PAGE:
|Title:||Effects of Relationship Quality on Customer Perceived Value in Organizational Purchasing|
|Degree:||Doctor of Philosophy|
|Committee Chair:||M. Joseph Sirgy|
|Committee Members:||Monroe M. Bird|
|James R. Brown|
|James E. Littlefield|
|James E. Littlefield|
|Keywords:||Perceived Value, Relationship Quality, Customer, Organizational Purchasing, NAPM|
|Date of defense:||August 3, 1998|
|Availability:||Release the entire work for Virginia Tech access only.
After one year release worldwide only with written permission of the student and the advisory committee chair.
Research and practitioners alike have underscored the importance of customer value creation in marketing. For any marketing practice to be successful, it must first create value for customers. This is also true for the practice of relationship marketing, which is enjoying popularity among organizational marketers. However, there has been a lack of research done on the predictive effects of relationship marketing constructs in relation to buyer perceived value in organizational marketing. In other words, we still know little about the mechanism through which a good relationship enhances customer perceived value.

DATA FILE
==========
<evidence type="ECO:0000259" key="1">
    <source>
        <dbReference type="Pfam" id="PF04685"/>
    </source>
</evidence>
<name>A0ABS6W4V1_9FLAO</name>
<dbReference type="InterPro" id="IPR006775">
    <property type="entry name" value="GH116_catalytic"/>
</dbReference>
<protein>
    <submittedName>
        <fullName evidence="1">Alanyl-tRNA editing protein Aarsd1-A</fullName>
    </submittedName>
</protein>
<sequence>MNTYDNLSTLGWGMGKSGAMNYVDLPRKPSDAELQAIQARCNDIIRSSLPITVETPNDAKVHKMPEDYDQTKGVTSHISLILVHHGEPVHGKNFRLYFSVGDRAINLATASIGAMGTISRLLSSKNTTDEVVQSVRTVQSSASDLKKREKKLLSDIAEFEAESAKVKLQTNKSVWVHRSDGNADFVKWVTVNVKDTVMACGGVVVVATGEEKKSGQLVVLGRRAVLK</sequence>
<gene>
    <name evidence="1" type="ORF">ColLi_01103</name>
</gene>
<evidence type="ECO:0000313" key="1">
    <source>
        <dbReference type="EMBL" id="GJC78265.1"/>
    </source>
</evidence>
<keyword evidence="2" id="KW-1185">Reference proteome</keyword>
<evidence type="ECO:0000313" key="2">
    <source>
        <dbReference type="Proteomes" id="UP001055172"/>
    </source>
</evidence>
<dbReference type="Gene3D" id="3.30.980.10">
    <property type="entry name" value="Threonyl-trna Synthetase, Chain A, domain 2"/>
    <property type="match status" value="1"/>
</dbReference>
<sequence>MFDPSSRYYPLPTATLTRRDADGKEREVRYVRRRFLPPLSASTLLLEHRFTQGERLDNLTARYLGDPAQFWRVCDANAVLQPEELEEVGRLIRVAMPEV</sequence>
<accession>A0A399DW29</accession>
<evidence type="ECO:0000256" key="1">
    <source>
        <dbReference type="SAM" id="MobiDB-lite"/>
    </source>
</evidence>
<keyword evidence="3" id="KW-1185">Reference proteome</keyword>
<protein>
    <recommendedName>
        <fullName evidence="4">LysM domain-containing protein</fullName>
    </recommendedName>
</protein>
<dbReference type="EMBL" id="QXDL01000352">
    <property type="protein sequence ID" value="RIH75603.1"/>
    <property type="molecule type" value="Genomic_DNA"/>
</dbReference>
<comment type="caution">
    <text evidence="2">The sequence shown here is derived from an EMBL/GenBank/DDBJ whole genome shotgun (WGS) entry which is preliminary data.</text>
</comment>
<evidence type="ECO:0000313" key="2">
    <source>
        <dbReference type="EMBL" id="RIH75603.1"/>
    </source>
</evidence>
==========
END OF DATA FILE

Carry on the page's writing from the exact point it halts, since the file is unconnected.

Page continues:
The primary purpose of this study is to conceptually develop and empirically test a model that explains how the quality of a buyer-supplier relationship affects the buyer's value judgment in an organizational purchasing context. In the study, relationship quality is defined as comprising three different but mutually reinforcing dimensions: mutual trust, mutual commitment, and interdependence. Perceived value is conceptualized as an overall assessment of the utility of an offering based on the benefits and costs of accepting an offering.
The conceptual model specifies the several routes through which relationship quality impacts buyer perceived value. First, a good relationship increases relationship benefits and reduces relationship costs, which in turn influences customer value perception - the higher the relationship benefits (and lower relationship costs), the higher the customer perceived value. Second, a good relationship reduces decision-making uncertainty. Lower decision-making uncertainty is hypothesized to increase the effects of perceived purchase episode benefits and perceived purchase episode costs on perceived value. The model was generally confirmed by an empirical test based on data collected from a national sample of purchasing managers in the United States.
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